Simply keeping up with the news of rolling disasters has been quite an exercise in 2020. Time feels more distorted than ever in this, the seventh month of the pandemic life.
In September, California, Oregon and Washington suffered the worst fire season on record. The Key Peninsula fared well despite multiple small brush fires. A potentially larger fire, just over the county line in Kitsap, pictured on the front page of this issue, was brought under control thanks to the fast-acting assistance of a Washington State Department of Natural Resources helicopter crew, who spotted it by accident. It could have been so much worse.
On my way to the mailbox, air still thick with acrid smoke, an Anna’s hummingbird flew up and hovered at eye level. I imagined her to be one of several nesting pairs whose fledglings buzzed us all season. “Yes, Mama Hummer, it’s awful. No, I don’t like it either,” I said aloud. She flew off and disappeared in the haze. Hummingbird lungs — one more thing to fret about.
Our grandson recently headed out with a strike team of wildland firefighters bound for California. It’s hard to believe the tiny infant I held neatly confined to my chest 28 years ago is now 6 foot 5 inches tall and off to fight wildfire in a disaster zone. We agreed there is nothing like talking to your favorite grandma before launching into danger. He tells me not to worry. Imagine that?
You don’t have to be a first responder to relate to the queasy restlessness that comes with anticipation of the unknown. Many of us are struggling to cope. You are not alone. We are all doing the best we can each day. Some days are good, others — not so much. Practice being loving and compassionate toward yourself. Extend that generous sense of grace by doing the same toward others.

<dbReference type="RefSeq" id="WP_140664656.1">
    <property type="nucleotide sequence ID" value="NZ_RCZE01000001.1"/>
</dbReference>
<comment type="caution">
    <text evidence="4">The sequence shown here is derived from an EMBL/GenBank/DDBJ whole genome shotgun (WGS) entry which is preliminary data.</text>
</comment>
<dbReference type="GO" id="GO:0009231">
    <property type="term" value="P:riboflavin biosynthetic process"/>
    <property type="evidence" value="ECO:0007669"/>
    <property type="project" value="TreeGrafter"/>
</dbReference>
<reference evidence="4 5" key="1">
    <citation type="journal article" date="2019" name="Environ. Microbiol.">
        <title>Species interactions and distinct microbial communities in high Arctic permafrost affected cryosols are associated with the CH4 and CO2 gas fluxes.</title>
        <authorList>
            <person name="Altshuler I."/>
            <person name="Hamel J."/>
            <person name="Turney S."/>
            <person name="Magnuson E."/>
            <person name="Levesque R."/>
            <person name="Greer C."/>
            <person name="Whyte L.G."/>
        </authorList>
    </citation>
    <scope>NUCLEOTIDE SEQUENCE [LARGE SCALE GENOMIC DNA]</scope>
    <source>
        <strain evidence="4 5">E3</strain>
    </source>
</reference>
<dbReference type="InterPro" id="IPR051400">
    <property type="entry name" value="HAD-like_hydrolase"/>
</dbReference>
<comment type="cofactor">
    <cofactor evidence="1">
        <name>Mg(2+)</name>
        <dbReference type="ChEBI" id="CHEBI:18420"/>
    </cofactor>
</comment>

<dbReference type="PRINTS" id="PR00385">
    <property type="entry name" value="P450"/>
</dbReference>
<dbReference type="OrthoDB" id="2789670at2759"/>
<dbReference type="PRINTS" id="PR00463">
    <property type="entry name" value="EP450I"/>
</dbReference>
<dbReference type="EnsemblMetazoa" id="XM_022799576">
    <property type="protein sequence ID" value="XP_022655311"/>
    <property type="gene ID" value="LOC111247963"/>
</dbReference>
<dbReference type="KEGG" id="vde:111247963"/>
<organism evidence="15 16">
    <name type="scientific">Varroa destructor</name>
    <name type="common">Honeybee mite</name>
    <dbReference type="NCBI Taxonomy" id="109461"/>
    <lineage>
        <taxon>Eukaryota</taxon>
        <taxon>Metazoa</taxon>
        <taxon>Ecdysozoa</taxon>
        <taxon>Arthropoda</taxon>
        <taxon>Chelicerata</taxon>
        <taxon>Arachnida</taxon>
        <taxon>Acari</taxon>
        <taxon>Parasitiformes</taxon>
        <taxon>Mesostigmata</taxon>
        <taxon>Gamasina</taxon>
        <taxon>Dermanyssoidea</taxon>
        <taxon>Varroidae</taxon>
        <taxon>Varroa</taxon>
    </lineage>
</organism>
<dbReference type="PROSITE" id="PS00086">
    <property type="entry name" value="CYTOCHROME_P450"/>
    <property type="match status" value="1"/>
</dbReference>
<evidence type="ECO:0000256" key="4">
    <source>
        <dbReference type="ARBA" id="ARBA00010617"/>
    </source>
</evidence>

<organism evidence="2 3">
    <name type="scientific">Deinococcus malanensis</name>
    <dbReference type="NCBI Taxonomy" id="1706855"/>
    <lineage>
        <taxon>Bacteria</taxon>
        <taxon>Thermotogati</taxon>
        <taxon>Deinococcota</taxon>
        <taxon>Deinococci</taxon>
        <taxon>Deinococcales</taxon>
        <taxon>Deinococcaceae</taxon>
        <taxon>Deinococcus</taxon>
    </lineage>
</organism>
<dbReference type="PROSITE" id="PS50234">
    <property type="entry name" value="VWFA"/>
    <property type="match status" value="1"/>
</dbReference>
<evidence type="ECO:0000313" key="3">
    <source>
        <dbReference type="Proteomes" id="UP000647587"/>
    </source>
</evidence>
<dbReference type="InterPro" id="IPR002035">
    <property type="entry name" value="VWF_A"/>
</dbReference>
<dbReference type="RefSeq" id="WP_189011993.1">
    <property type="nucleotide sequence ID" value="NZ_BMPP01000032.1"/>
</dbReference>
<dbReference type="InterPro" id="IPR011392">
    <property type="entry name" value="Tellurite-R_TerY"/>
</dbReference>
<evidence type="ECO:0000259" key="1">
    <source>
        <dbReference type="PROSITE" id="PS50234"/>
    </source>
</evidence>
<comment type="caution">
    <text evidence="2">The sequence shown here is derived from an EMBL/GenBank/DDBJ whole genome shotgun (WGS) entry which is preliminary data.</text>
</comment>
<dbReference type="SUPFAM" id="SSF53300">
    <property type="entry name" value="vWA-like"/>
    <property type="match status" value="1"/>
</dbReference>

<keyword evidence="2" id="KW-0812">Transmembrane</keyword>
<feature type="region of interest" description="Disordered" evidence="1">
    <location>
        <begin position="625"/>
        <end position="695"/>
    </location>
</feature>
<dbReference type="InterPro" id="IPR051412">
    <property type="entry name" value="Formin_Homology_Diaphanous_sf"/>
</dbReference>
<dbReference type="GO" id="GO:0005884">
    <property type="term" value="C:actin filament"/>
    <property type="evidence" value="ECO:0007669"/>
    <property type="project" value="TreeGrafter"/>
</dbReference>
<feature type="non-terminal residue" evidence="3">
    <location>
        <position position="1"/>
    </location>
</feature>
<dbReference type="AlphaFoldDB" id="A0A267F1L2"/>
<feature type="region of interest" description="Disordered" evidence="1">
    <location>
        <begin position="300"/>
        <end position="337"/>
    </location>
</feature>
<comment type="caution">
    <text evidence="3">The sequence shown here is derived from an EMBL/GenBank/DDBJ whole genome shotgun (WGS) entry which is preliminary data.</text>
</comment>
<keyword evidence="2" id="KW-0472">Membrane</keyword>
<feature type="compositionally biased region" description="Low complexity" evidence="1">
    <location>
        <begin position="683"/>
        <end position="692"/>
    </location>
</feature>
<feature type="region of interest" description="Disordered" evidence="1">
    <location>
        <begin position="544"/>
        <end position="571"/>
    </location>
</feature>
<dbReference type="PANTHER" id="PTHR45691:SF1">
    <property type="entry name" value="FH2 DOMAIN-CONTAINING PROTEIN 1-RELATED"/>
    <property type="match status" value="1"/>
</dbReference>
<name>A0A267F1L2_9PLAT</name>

We find ourselves again at the precipice with flu season and COVID-19 combining to threaten a second wave of illness as people are forced inside where the coronavirus spreads with ease. It is going to take a new round of vigilance and teamwork to get through this winter, only achieved through a determined and unified sense of common purpose as we face the most critical national election of our time.
Every two years we are whipped into a relative frenzy with the rhetoric, the fear mongering, the mud-slinging campaigning everyone complains about but does little to curb. The tribal mentality of “us versus them” is so corrosive to civil society one wonders if or when we will rediscover the genuine nature of our shared humanity, or appreciate the values we claim brought us all together in the first place.
For all the chest-thumping over inalienable American rights to freedom, to worship, to love and prosper — to live our lives authentically as we choose to be the unique individuals we are — it all rings hollow in the face of a global pandemic that killed at least 204,000 very real Americans as of this last week in September.
At the end of August, it was 180,000.
The people living on the Key Peninsula have always been a little better, or at least we like to think so. We know from experience that friends and neighbors committed to strengthening our community work side by side, volunteering together long enough to form bonds that surpass politics and foster open sharing of ideas, even drastically different than your own.
The big question is what can we do better to make it through the fall and winter together while keeping our social distance and holding the line against COVID-19?
We can find new ways to reach out and connect with each other. There is nothing I miss more than a hug.
That’s what the famous local legend Ricky did, an apprentice flagger who worked for many months on the new bridge over Minter Creek. What made this guy a local celebrity popular with everyone? (See “Friendly Flagger Earns KP Celebrity Status,” KP News, May 2020.)
He smiled. He waved. He gave people a thumbs up after they’d been sitting in long lines of traffic when State Route 302 was down to one lane. At first, commuters were unaware that he waved to everyone, thinking that somehow they caught his eye and that each wave and every smile was just for them.
I think it really was. There is a lesson for all of us to remember in this story. That one person, with an open smile and a heartfelt wave made drivers who inched past him feel acknowledged and even special. In a way, he gave us hugs and we hugged him back in our minds.
Ricky gave us a template for civility and kindness. Now, it’s up to each of us to do that for each other. True bridges are built on the power of love. A new bridge can start with you.